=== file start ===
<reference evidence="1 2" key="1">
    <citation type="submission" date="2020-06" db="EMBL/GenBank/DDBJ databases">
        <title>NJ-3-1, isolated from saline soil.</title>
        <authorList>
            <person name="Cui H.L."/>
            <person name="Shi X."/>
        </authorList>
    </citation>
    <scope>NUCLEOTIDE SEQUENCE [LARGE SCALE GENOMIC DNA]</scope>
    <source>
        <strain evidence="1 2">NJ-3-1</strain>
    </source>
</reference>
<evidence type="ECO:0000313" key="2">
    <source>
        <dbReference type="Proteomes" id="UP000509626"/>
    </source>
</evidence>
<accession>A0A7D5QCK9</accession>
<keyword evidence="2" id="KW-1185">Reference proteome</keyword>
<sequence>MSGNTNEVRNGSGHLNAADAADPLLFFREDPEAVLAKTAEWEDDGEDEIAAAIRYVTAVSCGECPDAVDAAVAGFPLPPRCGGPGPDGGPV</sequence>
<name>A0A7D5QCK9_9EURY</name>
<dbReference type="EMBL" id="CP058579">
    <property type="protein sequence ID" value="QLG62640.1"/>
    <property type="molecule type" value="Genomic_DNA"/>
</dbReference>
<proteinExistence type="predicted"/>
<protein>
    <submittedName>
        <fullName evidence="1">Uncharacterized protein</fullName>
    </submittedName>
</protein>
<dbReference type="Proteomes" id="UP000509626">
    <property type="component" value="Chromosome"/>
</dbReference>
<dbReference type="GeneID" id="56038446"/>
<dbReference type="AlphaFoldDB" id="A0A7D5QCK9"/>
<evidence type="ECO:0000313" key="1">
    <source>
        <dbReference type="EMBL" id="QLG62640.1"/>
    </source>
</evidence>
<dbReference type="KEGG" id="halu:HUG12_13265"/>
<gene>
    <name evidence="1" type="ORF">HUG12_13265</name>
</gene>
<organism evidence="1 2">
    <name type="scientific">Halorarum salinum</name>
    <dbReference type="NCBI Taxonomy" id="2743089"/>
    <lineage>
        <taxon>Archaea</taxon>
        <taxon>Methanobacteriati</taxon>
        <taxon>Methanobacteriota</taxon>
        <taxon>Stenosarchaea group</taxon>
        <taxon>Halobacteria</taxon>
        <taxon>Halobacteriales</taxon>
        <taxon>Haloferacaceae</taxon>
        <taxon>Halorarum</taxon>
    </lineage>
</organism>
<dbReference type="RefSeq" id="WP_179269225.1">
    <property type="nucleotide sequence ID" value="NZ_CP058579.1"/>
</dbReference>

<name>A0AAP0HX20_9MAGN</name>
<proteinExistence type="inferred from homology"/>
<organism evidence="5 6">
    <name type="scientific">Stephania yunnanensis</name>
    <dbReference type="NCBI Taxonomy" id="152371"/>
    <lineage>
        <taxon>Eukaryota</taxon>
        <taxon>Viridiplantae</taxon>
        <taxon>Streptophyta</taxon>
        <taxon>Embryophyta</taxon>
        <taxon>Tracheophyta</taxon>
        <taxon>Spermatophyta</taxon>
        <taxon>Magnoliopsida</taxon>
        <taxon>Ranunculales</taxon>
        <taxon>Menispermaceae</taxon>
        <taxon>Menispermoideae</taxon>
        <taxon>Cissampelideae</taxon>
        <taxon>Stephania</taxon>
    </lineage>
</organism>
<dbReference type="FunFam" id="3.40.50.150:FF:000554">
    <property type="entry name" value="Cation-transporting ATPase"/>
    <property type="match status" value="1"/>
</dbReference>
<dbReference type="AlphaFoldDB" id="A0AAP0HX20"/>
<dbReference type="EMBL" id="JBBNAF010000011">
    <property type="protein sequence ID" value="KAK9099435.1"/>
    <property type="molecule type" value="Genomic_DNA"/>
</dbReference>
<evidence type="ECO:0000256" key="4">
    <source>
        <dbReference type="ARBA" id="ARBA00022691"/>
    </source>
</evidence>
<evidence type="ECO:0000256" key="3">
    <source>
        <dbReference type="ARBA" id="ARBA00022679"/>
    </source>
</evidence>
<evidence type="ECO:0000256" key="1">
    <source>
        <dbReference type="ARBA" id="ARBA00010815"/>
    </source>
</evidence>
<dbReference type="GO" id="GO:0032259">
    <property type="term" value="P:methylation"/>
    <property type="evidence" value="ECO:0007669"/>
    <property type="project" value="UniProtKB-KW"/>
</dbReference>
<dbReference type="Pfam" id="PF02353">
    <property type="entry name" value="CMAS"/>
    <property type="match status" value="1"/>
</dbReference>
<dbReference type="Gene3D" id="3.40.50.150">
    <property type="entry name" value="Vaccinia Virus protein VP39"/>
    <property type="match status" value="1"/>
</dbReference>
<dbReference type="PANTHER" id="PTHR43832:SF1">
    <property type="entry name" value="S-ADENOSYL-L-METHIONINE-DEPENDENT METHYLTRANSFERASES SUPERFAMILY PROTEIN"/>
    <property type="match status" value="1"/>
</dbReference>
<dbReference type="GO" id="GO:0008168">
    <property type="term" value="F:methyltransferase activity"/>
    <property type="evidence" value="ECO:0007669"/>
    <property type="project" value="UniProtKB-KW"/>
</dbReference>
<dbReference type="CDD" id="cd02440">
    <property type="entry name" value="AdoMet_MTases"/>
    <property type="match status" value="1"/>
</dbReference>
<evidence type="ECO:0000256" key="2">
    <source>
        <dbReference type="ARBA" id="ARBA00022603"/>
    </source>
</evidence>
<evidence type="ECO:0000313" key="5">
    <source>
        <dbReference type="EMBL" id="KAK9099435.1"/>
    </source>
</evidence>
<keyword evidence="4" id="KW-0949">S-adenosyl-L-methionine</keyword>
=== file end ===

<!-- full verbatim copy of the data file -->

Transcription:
<reference evidence="1 2" key="1">
    <citation type="submission" date="2020-06" db="EMBL/GenBank/DDBJ databases">
        <title>NJ-3-1, isolated from saline soil.</title>
        <authorList>
            <person name="Cui H.L."/>
            <person name="Shi X."/>
        </authorList>
    </citation>
    <scope>NUCLEOTIDE SEQUENCE [LARGE SCALE GENOMIC DNA]</scope>
    <source>
        <strain evidence="1 2">NJ-3-1</strain>
    </source>
</reference>
<evidence type="ECO:0000313" key="2">
    <source>
        <dbReference type="Proteomes" id="UP000509626"/>
    </source>
</evidence>
<accession>A0A7D5QCK9</accession>
<keyword evidence="2" id="KW-1185">Reference proteome</keyword>
<sequence>MSGNTNEVRNGSGHLNAADAADPLLFFREDPEAVLAKTAEWEDDGEDEIAAAIRYVTAVSCGECPDAVDAAVAGFPLPPRCGGPGPDGGPV</sequence>
<name>A0A7D5QCK9_9EURY</name>
<dbReference type="EMBL" id="CP058579">
    <property type="protein sequence ID" value="QLG62640.1"/>
    <property type="molecule type" value="Genomic_DNA"/>
</dbReference>
<proteinExistence type="predicted"/>
<protein>
    <submittedName>
        <fullName evidence="1">Uncharacterized protein</fullName>
    </submittedName>
</protein>
<dbReference type="Proteomes" id="UP000509626">
    <property type="component" value="Chromosome"/>
</dbReference>
<dbReference type="GeneID" id="56038446"/>
<dbReference type="AlphaFoldDB" id="A0A7D5QCK9"/>
<evidence type="ECO:0000313" key="1">
    <source>
        <dbReference type="EMBL" id="QLG62640.1"/>
    </source>
</evidence>
<dbReference type="KEGG" id="halu:HUG12_13265"/>
<gene>
    <name evidence="1" type="ORF">HUG12_13265</name>
</gene>
<organism evidence="1 2">
    <name type="scientific">Halorarum salinum</name>
    <dbReference type="NCBI Taxonomy" id="2743089"/>
    <lineage>
        <taxon>Archaea</taxon>
        <taxon>Methanobacteriati</taxon>
        <taxon>Methanobacteriota</taxon>
        <taxon>Stenosarchaea group</taxon>
        <taxon>Halobacteria</taxon>
        <taxon>Halobacteriales</taxon>
        <taxon>Haloferacaceae</taxon>
        <taxon>Halorarum</taxon>
    </lineage>
</organism>
<dbReference type="RefSeq" id="WP_179269225.1">
    <property type="nucleotide sequence ID" value="NZ_CP058579.1"/>
</dbReference>

<name>A0AAP0HX20_9MAGN</name>
<proteinExistence type="inferred from homology"/>
<organism evidence="5 6">
    <name type="scientific">Stephania yunnanensis</name>
    <dbReference type="NCBI Taxonomy" id="152371"/>
    <lineage>
        <taxon>Eukaryota</taxon>
        <taxon>Viridiplantae</taxon>
        <taxon>Streptophyta</taxon>
        <taxon>Embryophyta</taxon>
        <taxon>Tracheophyta</taxon>
        <taxon>Spermatophyta</taxon>
        <taxon>Magnoliopsida</taxon>
        <taxon>Ranunculales</taxon>
        <taxon>Menispermaceae</taxon>
        <taxon>Menispermoideae</taxon>
        <taxon>Cissampelideae</taxon>
        <taxon>Stephania</taxon>
    </lineage>
</organism>
<dbReference type="FunFam" id="3.40.50.150:FF:000554">
    <property type="entry name" value="Cation-transporting ATPase"/>
    <property type="match status" value="1"/>
</dbReference>
<dbReference type="AlphaFoldDB" id="A0AAP0HX20"/>
<dbReference type="EMBL" id="JBBNAF010000011">
    <property type="protein sequence ID" value="KAK9099435.1"/>
    <property type="molecule type" value="Genomic_DNA"/>
</dbReference>
<evidence type="ECO:0000256" key="4">
    <source>
        <dbReference type="ARBA" id="ARBA00022691"/>
    </source>
</evidence>
<evidence type="ECO:0000256" key="3">
    <source>
        <dbReference type="ARBA" id="ARBA00022679"/>
    </source>
</evidence>
<evidence type="ECO:0000256" key="1">
    <source>
        <dbReference type="ARBA" id="ARBA00010815"/>
    </source>
</evidence>
<dbReference type="GO" id="GO:0032259">
    <property type="term" value="P:methylation"/>
    <property type="evidence" value="ECO:0007669"/>
    <property type="project" value="UniProtKB-KW"/>
</dbReference>
<dbReference type="Pfam" id="PF02353">
    <property type="entry name" value="CMAS"/>
    <property type="match status" value="1"/>
</dbReference>
<dbReference type="Gene3D" id="3.40.50.150">
    <property type="entry name" value="Vaccinia Virus protein VP39"/>
    <property type="match status" value="1"/>
</dbReference>
<dbReference type="PANTHER" id="PTHR43832:SF1">
    <property type="entry name" value="S-ADENOSYL-L-METHIONINE-DEPENDENT METHYLTRANSFERASES SUPERFAMILY PROTEIN"/>
    <property type="match status" value="1"/>
</dbReference>
<dbReference type="GO" id="GO:0008168">
    <property type="term" value="F:methyltransferase activity"/>
    <property type="evidence" value="ECO:0007669"/>
    <property type="project" value="UniProtKB-KW"/>
</dbReference>
<dbReference type="CDD" id="cd02440">
    <property type="entry name" value="AdoMet_MTases"/>
    <property type="match status" value="1"/>
</dbReference>
<evidence type="ECO:0000256" key="2">
    <source>
        <dbReference type="ARBA" id="ARBA00022603"/>
    </source>
</evidence>
<evidence type="ECO:0000313" key="5">
    <source>
        <dbReference type="EMBL" id="KAK9099435.1"/>
    </source>
</evidence>
<keyword evidence="4" id="KW-0949">S-adenosyl-L-methionine</keyword>